Hilly Uttarakhand does not figure large on the overall electoral map of India. But when every electoral victory or loss becomes a matter of prestige for political parties even small states assume significance. So both the Congress and the BJP, the most important parties in the state, will give it all to the electoral fight in the state with 70 seats in the assembly.
The final tally in 2012 left both parties almost even in terms of vote share and seats. It was a case of so near yet so far for the BJP which won 31 seats to the Congress' 32. In 2007, the party had won 32 and the latter 30. This scenario leaves minor players such as the Bahujan Samaj Party (BSP) and independents with a decisive role in the government formation process. As the state gets ready for another election the equations remain the largely unchanged.
Chief Minister Harish Rawat was expected to ride a sympathy wave to victory in 2017 after the BJP sought to cash in on the internal bickering in the Congress to overthrow his government in the middle of 2016. It was a spectacular self-goal by the BJP. It was chastised by the Supreme Court for making a mockery of the Constitution and Rawat was finally back in the saddle after proving his majority in the House.
However, by the end of the year the sympathy factor appeared to have evaporated with an opinion polls conducted by a news channel predicting a victory for the BJP if the elections were held at that point. It said the victory margin would be slender but it would be a decisive one, not requiring it to seek support of either independents or the BSP. Rawat had squandered his goodwill and people fondly recollected the leadership of BC Khanduri.
Given everything else was unchanged the BJP would still be the favourite in the elections due on 15 February. But things appear much more complicated at this point. Besides taking care of the factional fight involving former chief ministers it would have to face the effects of demonetisation. Announced by Prime Minister Narendra Modi on 8 November, the move has created some problems for people. Getting cash has been troublesome and the situation is likely to continue for a few months. While it is not clear how big has been the impact of the exercise in Uttarakhand, it is likely that it follows the pattern across the country.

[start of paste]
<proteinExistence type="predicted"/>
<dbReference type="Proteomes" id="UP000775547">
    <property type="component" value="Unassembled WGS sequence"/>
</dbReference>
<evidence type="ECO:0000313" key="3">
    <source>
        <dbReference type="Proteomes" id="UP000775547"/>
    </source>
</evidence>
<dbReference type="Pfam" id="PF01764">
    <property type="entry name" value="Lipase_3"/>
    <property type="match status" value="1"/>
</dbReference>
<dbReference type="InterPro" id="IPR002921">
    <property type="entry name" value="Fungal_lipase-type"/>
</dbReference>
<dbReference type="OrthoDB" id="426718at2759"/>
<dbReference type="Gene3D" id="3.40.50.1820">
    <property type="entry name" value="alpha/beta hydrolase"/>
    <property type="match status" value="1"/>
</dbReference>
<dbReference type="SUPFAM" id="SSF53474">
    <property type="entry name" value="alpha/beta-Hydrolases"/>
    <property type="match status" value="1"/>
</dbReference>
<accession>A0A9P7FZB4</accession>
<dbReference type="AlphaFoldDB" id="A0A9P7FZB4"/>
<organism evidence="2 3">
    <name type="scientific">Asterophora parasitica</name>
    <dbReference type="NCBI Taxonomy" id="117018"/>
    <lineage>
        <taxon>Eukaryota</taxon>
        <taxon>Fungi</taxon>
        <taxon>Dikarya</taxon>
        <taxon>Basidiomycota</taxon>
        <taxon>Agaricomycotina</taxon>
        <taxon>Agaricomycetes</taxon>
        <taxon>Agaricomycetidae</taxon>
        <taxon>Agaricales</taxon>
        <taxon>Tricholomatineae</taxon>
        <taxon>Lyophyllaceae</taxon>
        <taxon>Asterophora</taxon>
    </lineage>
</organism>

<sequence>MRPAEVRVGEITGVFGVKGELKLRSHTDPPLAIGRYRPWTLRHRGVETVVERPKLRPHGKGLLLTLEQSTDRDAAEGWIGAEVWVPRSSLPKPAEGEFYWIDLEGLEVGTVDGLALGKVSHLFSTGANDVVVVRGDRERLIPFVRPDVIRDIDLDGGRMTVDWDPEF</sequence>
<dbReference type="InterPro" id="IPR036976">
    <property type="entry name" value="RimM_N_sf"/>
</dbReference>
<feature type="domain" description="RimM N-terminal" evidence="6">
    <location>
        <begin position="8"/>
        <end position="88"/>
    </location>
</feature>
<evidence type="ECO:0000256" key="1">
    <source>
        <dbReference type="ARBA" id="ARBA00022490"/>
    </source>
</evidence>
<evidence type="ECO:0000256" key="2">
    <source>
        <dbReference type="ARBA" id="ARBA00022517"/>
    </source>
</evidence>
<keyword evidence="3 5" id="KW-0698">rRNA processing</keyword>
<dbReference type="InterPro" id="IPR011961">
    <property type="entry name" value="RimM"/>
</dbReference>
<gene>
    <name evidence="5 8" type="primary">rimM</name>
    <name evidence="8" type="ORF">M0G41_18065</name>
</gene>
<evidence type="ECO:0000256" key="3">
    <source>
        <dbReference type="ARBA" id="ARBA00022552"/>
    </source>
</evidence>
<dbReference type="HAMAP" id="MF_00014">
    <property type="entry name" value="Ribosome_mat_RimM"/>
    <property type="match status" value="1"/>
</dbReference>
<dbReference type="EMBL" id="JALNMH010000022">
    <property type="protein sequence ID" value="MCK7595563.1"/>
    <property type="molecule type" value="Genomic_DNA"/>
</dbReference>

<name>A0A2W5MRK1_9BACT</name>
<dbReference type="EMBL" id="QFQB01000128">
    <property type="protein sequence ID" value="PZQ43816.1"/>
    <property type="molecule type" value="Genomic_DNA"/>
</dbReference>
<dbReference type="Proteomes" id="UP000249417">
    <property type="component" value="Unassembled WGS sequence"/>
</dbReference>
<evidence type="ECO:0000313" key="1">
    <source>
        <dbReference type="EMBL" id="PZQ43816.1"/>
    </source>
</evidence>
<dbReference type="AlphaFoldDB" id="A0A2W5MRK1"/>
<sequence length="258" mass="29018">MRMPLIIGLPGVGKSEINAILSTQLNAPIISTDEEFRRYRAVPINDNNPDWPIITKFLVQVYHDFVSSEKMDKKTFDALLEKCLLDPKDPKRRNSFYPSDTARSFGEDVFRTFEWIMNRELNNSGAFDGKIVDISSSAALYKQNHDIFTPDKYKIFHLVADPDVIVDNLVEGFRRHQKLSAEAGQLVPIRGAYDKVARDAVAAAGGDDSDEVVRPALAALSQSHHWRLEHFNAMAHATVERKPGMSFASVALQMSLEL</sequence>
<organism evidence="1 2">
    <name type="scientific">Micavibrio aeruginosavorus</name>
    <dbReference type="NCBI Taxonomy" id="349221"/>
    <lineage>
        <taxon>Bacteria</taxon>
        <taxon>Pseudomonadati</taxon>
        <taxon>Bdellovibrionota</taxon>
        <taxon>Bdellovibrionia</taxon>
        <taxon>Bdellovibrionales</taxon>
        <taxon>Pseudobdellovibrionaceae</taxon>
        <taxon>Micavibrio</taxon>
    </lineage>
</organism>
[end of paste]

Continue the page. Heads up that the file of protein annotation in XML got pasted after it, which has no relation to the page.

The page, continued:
Thus, besides being a test of Rawat's popularity, the coming elections would be a vote on demonetisation too. The BJP would try to exploit the popularity of Prime Minister Narendra Modi, but two and a half years in power has taken some sheen off his mass appeal. It will be left to the local leaders to stage a comeback for the party. The Congress, caught in factionalism as always and faced with the anti-incumbency factor, will have a tough job at hand.
The election of February promises to be interesting. Let's wait and watch how it unfolds.
Published Date: Jan 05, 2017 07:56 AM | Updated Date: Jan 05, 2017 07:56 AM